We drove around, making our stops, laughing and getting high, having fun as we always did. I heard he’d been involved in that bad coke deal, ripping off another brother, but I figured he would outrun it, and I still trusted him with my life. As we drove around the Wicker Park neighborhood, his mood lightened.
“Hey, Bianca, I got some new dope, and it’s really good.”
“Oh, yeah?” I was hesitant because I’d gone on methadone to stay off heroin while I was pregnant.
“Yeah, you gotta try it.”
“OK, let’s do it,” I didn’t hesitate for long. It didn’t take much to tempt me, and I figured just a taste would be fine. We pulled into Humboldt Park, and Pappo parked the car along one of the many streets that wind their way through the expansive tree-filled grounds. His girlfriend stayed in the car while we headed for a clump of trees near the pond, a secluded spot where we could shoot up. The sun was setting, and the sky was bright purple.
We got out of the car, took a few steps, and Pappo said, “Oh, shit. I forgot my piece.”
“What? No, no, you need the gun, man. Lemme go back to the car and get it.” I started to run toward the car, and he stopped me.
“Nah, fuck it, I don’t even need it. Just fuck it!”
We walked into the park, across the grass, not far from the road. A car pulled up, screeching loud enough to make us glance back just as two guys jumped out and walked toward us.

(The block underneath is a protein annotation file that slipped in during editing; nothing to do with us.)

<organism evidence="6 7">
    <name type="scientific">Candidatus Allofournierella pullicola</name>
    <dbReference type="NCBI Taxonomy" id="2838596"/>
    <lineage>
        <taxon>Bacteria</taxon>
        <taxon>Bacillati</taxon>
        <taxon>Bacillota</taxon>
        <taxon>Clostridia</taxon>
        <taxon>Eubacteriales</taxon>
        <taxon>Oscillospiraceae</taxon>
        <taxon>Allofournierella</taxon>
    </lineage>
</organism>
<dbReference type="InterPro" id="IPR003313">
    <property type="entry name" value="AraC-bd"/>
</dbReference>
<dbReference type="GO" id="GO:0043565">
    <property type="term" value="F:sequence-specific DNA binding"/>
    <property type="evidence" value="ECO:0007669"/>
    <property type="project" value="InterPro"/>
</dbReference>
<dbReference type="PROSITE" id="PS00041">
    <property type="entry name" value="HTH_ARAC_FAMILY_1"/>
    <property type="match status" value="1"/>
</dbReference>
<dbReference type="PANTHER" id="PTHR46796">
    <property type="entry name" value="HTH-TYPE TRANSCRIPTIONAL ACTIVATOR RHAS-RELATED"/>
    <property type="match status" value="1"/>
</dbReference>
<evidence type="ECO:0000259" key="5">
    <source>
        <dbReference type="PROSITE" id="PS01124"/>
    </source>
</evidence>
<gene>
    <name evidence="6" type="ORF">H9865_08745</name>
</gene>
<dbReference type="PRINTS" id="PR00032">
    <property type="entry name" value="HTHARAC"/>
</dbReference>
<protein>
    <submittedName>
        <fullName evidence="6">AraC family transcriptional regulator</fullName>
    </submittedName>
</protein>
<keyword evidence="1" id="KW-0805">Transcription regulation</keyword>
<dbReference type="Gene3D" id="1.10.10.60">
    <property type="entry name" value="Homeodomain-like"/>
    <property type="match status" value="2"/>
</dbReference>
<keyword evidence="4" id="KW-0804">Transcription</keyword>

“Hey, Pappo,” one of them shouted.
As we turned toward the car, both men opened fire. I froze and watched as Pappo’s body jerked with each bullet that struck him. He was still standing, taking hits in rapid succession and screaming, “Fuck you, fuck you!” with each hit. He reached out and took my hand as blood from his wounds sprayed over both of us. He grabbed my arm and turned me back around forcefully, even as he was being riddled with bullets. “Fuck ’em, just fuck ’em,” he screamed as we turned our backs to the shooters, and he managed to take a few steps away from them as if we were just going to walk out of there. The shooters emptied their guns into his back, and his body jumped like a puppet on a string with each shot. The world around me stood still as I watched Pappo get murdered in slow motion. He fell to the ground, pulling me down with him as I screamed.
“Somebody call an ambulance! Now!” I kept repeating this until another car pulled up, and a couple brothers jumped out. They ran toward me, pulled me up and away from Pappo, toward their car.
“C’mon, you gotta get out of here, Bianca! Before the cops come.”
“No, no, I can’t leave him,” I tried to pull away from them. I was in shock and could not think about anything but trying to save Pappo.
“There’s nothing you can do. He’s gone. Let’s go!”
I was covered in blood, and they knew they had to protect me from a police interrogation. They dragged me into their car, and we drove off, leaving Pappo there, his life bleeding away, a dark pool seeping into the green grass as the sun went down in Humboldt Park.